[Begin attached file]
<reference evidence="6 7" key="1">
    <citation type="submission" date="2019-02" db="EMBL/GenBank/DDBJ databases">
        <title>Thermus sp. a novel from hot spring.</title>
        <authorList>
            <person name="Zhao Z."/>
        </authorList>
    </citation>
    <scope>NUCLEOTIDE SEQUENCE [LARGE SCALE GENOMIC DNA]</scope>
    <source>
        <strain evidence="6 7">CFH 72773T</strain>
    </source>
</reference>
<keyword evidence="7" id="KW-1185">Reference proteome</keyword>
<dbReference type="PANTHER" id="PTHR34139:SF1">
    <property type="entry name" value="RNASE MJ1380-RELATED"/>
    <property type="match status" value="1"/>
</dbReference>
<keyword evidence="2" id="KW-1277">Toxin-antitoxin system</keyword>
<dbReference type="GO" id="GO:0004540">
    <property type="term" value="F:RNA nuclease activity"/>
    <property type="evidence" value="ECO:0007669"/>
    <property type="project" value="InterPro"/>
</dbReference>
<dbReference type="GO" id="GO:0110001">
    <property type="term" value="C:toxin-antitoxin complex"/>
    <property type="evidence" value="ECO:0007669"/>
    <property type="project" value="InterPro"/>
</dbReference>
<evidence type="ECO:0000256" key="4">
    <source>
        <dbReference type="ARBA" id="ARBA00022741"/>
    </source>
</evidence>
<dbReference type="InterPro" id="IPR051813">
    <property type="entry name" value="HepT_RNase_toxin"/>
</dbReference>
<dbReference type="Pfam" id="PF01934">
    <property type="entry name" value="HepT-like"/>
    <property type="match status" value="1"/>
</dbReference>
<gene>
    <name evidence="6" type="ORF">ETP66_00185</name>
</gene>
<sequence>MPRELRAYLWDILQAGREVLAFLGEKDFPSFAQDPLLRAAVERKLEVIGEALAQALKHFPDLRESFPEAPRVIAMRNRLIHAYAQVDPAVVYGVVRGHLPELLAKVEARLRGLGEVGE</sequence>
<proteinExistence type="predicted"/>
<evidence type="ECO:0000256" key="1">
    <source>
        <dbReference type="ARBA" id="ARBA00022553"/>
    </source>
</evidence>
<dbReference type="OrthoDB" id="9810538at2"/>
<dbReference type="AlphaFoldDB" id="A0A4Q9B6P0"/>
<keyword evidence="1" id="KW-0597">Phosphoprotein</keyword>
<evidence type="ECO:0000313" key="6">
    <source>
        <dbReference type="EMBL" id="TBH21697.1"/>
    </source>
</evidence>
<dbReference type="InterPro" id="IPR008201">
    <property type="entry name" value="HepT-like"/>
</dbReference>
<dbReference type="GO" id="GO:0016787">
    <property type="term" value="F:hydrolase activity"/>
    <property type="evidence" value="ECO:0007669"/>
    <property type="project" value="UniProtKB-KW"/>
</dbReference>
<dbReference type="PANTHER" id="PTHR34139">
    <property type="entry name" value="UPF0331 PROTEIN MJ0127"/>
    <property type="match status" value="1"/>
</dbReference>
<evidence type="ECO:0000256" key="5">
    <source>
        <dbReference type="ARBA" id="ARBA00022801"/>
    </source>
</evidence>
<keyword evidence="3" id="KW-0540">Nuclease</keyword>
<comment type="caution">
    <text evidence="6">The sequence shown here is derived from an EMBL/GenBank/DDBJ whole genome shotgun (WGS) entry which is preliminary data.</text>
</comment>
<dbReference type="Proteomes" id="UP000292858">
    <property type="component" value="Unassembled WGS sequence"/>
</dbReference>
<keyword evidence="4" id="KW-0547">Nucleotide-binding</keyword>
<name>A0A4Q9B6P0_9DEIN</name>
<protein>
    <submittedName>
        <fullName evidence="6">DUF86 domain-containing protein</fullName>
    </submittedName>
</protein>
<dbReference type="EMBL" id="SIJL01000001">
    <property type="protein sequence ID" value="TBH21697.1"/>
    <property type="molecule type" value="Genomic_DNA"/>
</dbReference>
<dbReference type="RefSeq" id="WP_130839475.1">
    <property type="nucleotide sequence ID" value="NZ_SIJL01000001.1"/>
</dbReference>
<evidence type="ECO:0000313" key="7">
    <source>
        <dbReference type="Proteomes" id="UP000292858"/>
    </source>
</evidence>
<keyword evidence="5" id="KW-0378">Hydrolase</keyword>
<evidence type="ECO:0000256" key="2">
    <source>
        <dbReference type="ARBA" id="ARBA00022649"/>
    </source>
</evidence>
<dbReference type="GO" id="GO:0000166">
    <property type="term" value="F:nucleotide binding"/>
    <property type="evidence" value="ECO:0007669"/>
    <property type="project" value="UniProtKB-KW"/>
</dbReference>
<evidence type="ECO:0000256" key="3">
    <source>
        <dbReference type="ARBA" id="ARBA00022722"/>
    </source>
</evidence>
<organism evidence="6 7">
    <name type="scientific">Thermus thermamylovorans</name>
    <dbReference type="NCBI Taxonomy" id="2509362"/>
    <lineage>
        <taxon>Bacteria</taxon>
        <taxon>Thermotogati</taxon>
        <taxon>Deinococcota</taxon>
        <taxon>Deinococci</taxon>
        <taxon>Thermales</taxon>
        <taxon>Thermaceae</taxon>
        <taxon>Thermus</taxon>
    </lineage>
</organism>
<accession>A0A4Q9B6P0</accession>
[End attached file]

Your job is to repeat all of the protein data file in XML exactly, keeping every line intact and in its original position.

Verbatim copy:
<reference evidence="6 7" key="1">
    <citation type="submission" date="2019-02" db="EMBL/GenBank/DDBJ databases">
        <title>Thermus sp. a novel from hot spring.</title>
        <authorList>
            <person name="Zhao Z."/>
        </authorList>
    </citation>
    <scope>NUCLEOTIDE SEQUENCE [LARGE SCALE GENOMIC DNA]</scope>
    <source>
        <strain evidence="6 7">CFH 72773T</strain>
    </source>
</reference>
<keyword evidence="7" id="KW-1185">Reference proteome</keyword>
<dbReference type="PANTHER" id="PTHR34139:SF1">
    <property type="entry name" value="RNASE MJ1380-RELATED"/>
    <property type="match status" value="1"/>
</dbReference>
<keyword evidence="2" id="KW-1277">Toxin-antitoxin system</keyword>
<dbReference type="GO" id="GO:0004540">
    <property type="term" value="F:RNA nuclease activity"/>
    <property type="evidence" value="ECO:0007669"/>
    <property type="project" value="InterPro"/>
</dbReference>
<dbReference type="GO" id="GO:0110001">
    <property type="term" value="C:toxin-antitoxin complex"/>
    <property type="evidence" value="ECO:0007669"/>
    <property type="project" value="InterPro"/>
</dbReference>
<evidence type="ECO:0000256" key="4">
    <source>
        <dbReference type="ARBA" id="ARBA00022741"/>
    </source>
</evidence>
<dbReference type="InterPro" id="IPR051813">
    <property type="entry name" value="HepT_RNase_toxin"/>
</dbReference>
<dbReference type="Pfam" id="PF01934">
    <property type="entry name" value="HepT-like"/>
    <property type="match status" value="1"/>
</dbReference>
<gene>
    <name evidence="6" type="ORF">ETP66_00185</name>
</gene>
<sequence>MPRELRAYLWDILQAGREVLAFLGEKDFPSFAQDPLLRAAVERKLEVIGEALAQALKHFPDLRESFPEAPRVIAMRNRLIHAYAQVDPAVVYGVVRGHLPELLAKVEARLRGLGEVGE</sequence>
<proteinExistence type="predicted"/>
<evidence type="ECO:0000256" key="1">
    <source>
        <dbReference type="ARBA" id="ARBA00022553"/>
    </source>
</evidence>
<dbReference type="OrthoDB" id="9810538at2"/>
<dbReference type="AlphaFoldDB" id="A0A4Q9B6P0"/>
<keyword evidence="1" id="KW-0597">Phosphoprotein</keyword>
<evidence type="ECO:0000313" key="6">
    <source>
        <dbReference type="EMBL" id="TBH21697.1"/>
    </source>
</evidence>
<dbReference type="InterPro" id="IPR008201">
    <property type="entry name" value="HepT-like"/>
</dbReference>
<dbReference type="GO" id="GO:0016787">
    <property type="term" value="F:hydrolase activity"/>
    <property type="evidence" value="ECO:0007669"/>
    <property type="project" value="UniProtKB-KW"/>
</dbReference>
<dbReference type="PANTHER" id="PTHR34139">
    <property type="entry name" value="UPF0331 PROTEIN MJ0127"/>
    <property type="match status" value="1"/>
</dbReference>
<evidence type="ECO:0000256" key="5">
    <source>
        <dbReference type="ARBA" id="ARBA00022801"/>
    </source>
</evidence>
<keyword evidence="3" id="KW-0540">Nuclease</keyword>
<comment type="caution">
    <text evidence="6">The sequence shown here is derived from an EMBL/GenBank/DDBJ whole genome shotgun (WGS) entry which is preliminary data.</text>
</comment>
<dbReference type="Proteomes" id="UP000292858">
    <property type="component" value="Unassembled WGS sequence"/>
</dbReference>
<keyword evidence="4" id="KW-0547">Nucleotide-binding</keyword>
<name>A0A4Q9B6P0_9DEIN</name>
<protein>
    <submittedName>
        <fullName evidence="6">DUF86 domain-containing protein</fullName>
    </submittedName>
</protein>
<dbReference type="EMBL" id="SIJL01000001">
    <property type="protein sequence ID" value="TBH21697.1"/>
    <property type="molecule type" value="Genomic_DNA"/>
</dbReference>
<dbReference type="RefSeq" id="WP_130839475.1">
    <property type="nucleotide sequence ID" value="NZ_SIJL01000001.1"/>
</dbReference>
<evidence type="ECO:0000313" key="7">
    <source>
        <dbReference type="Proteomes" id="UP000292858"/>
    </source>
</evidence>
<keyword evidence="5" id="KW-0378">Hydrolase</keyword>
<evidence type="ECO:0000256" key="2">
    <source>
        <dbReference type="ARBA" id="ARBA00022649"/>
    </source>
</evidence>
<dbReference type="GO" id="GO:0000166">
    <property type="term" value="F:nucleotide binding"/>
    <property type="evidence" value="ECO:0007669"/>
    <property type="project" value="UniProtKB-KW"/>
</dbReference>
<evidence type="ECO:0000256" key="3">
    <source>
        <dbReference type="ARBA" id="ARBA00022722"/>
    </source>
</evidence>
<organism evidence="6 7">
    <name type="scientific">Thermus thermamylovorans</name>
    <dbReference type="NCBI Taxonomy" id="2509362"/>
    <lineage>
        <taxon>Bacteria</taxon>
        <taxon>Thermotogati</taxon>
        <taxon>Deinococcota</taxon>
        <taxon>Deinococci</taxon>
        <taxon>Thermales</taxon>
        <taxon>Thermaceae</taxon>
        <taxon>Thermus</taxon>
    </lineage>
</organism>
<accession>A0A4Q9B6P0</accession>